The Postal Reorganization Act, which was enacted into law on August 12, 1970, repealed or substantially modified former postal laws and created the Postal Service as the successor to the Postal Department. 39 U.S.C. § 101 Et seq. Prior to the Postal Reorganization Act, the Postal Department could contract with individuals for rural mail delivery under what was known as a star route contract. Such contracts were let after advertisement on a bid basis for a yearly rate of pay. Under the 1970 Act there were to be no more star route contracts, assert the Tunders, and in lieu thereof the Postal Service was authorized to enter into special contracts with any person for rural mail delivery at a negotiated compensation, without advertising or bids. 39 U.S.C. §§ 5005(a)(4) and 5212.
The various sections of the Postal Reorganization Act had various and different effective dates. The sections empowering the Postal Service to enter into negotiated contracts for rural mail delivery on a non-bid basis had an effective date of July 1, 1971, the date when the Postal Service formally succeeded the Postal Department.
The contract here involved was entered into by Floid Harkins with the Postal Department on April 26, 1971. The contract was itself labeled as a "star route contract," and Harkins was referred to as a "contractor." The contract was let on a bid basis after advertisement. It was to commence on May 1, 1971, and run thereafter for a period of four years. So, on April 26, 1971, the contract here under consideration was entered into between Harkins and the old Postal Department, and was deemed by the parties thereto as the usual star route contract. Does the fact that on July 1, 1971, the Postal Service succeeded the Postal Department and was thereafter empowered to enter into negotiated contracts for rural mail delivery have any effect on the star route contract previously entered into between Harkins and the Postal Department? We think not.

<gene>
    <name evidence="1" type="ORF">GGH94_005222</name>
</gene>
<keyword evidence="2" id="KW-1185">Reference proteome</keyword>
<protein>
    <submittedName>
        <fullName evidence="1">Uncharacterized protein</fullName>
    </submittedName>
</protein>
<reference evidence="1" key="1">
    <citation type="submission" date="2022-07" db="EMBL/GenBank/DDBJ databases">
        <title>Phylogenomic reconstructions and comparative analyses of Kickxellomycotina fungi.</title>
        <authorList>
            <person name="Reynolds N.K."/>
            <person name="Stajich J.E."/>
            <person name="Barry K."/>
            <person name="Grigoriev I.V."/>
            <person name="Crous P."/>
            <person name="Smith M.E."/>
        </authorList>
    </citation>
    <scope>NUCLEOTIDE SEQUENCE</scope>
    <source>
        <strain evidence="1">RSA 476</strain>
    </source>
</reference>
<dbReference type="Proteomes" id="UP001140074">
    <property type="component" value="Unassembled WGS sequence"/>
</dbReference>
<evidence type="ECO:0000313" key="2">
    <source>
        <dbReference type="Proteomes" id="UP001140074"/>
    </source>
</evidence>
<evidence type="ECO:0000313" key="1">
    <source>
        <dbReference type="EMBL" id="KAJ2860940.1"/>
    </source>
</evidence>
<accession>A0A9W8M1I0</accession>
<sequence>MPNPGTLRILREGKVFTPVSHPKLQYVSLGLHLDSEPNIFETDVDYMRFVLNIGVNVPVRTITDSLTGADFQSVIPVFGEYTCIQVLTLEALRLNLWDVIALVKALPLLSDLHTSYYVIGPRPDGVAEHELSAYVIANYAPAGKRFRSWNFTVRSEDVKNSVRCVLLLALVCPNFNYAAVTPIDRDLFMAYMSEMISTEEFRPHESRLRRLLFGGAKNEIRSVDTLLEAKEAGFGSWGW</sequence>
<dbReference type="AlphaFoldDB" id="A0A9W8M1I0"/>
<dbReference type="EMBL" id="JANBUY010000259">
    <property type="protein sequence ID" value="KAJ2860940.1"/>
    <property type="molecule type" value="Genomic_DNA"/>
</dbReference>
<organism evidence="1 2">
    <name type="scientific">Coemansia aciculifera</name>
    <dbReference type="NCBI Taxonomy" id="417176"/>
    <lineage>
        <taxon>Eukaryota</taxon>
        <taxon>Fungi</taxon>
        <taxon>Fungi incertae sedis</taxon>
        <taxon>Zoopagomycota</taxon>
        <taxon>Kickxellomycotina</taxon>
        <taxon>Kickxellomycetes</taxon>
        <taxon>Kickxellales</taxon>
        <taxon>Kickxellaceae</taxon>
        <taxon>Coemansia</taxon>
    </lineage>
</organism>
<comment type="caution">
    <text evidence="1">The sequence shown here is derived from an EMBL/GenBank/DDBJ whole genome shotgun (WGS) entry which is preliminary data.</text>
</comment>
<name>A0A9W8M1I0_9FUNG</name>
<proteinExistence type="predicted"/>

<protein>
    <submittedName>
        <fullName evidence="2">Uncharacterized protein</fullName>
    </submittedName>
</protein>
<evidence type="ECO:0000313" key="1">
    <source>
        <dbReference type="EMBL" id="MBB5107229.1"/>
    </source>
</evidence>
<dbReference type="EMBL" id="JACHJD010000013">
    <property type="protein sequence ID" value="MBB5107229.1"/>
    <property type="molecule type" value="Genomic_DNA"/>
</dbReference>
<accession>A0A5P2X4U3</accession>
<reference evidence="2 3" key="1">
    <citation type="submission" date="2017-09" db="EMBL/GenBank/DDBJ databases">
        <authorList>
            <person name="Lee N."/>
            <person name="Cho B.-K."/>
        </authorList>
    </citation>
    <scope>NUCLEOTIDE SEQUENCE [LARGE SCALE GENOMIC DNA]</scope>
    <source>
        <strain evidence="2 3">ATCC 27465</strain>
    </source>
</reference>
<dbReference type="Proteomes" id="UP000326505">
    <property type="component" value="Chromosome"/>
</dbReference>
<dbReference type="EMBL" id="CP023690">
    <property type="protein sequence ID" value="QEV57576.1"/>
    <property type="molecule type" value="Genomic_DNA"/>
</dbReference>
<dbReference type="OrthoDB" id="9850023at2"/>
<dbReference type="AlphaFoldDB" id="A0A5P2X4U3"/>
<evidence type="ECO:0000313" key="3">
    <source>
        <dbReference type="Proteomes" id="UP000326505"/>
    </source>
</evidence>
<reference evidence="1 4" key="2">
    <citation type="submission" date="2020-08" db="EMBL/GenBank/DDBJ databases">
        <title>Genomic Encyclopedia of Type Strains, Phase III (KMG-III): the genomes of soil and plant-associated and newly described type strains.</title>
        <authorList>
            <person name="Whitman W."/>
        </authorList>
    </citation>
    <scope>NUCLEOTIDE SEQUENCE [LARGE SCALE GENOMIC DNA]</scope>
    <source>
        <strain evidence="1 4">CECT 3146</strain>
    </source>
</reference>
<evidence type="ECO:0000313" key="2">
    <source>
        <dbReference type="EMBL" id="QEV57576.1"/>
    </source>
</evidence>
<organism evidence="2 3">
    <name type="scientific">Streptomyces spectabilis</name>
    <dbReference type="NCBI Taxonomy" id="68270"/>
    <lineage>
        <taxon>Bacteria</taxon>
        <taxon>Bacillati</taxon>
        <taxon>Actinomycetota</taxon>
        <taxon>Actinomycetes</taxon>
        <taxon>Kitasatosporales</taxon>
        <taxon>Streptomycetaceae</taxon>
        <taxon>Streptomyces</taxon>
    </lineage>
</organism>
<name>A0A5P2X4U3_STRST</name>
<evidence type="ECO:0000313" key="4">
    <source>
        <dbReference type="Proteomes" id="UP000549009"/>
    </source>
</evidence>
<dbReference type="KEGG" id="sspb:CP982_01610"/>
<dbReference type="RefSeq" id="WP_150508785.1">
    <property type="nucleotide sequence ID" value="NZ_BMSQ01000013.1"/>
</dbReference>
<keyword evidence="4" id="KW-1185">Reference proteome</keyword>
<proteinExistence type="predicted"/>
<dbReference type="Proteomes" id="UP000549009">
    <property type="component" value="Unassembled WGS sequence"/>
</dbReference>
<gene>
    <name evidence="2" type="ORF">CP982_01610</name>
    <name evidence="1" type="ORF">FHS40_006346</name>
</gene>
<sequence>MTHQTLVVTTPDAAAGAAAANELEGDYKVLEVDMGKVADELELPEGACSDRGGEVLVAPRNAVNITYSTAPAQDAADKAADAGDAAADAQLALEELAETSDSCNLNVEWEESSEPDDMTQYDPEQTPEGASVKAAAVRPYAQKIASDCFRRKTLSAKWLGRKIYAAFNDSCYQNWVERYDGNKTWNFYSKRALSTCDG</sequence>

The Postal Reorganization Act has a saving provision which reads as follows:
"(a) All * * * contracts * * *
(2) which are in effect at the time the United States Postal Service commences operations, shall continue in effect according to their terms until modified, terminated, superseded, set aside, or repealed by the Postal Service * * *, by any court of competent jurisdiction, or by operation of law." Pub.L. No. 91-375, § 5, Aug. 12, 1970, 84 Stat. 774.
For illustrative cases indicating that the Postal Service is bound by contracts lawfully entered into by its predecessor, the United States Postal Department, See Kennedy Electric Co., Inc. v. United States Postal Service, 508 F.2d 954 (10th Cir. 1974), and White v. Bloomberg, 501 F.2d 1379 (4th Cir. 1974). Based then on the aforementioned saving clause and the rationale of such cases as Kennedy Electric and White, we conclude the star route contract entered into between Harkins and the Postal Department on April 26, 1971, was unaffected by the transition from the Postal Department to the Postal Service on July 1, 1971.
Although the matter has not previously been considered by this court, other courts have held that one performing under a star route contract with the Postal Department is an independent contractor, and not an employee of the United States, to the end that the United States is not liable for tortious conduct of one delivering rural mail under such contract. Such conclusion was based on an examination of the terms and provisions of the star route contract. See Fisher v. United States, 356 F.2d 706 (6th Cir. 1966), Cert. denied, 385 U.S. 819, 87 S.Ct. 41, 17 L.Ed.2d 57 (1966); Thomas v. United States, 204 F.Supp. 896 (D.Vt.1962); and Smick v. United States, 181 F.Supp. 149 (D.Nev.1960). We subscribe to the result and rationale of those cases and conclude that on the record before it the trial court did not err in entering summary judgment for the United States.
Our approach to the instant case obviates any need to here decide whether the holder of a negotiated contract with the New Postal Service is in the same position as one having a star route contract with the Old Postal Department. The instant case involves a typical star route contract entered into with the Postal Department which the Postal Service must now honor.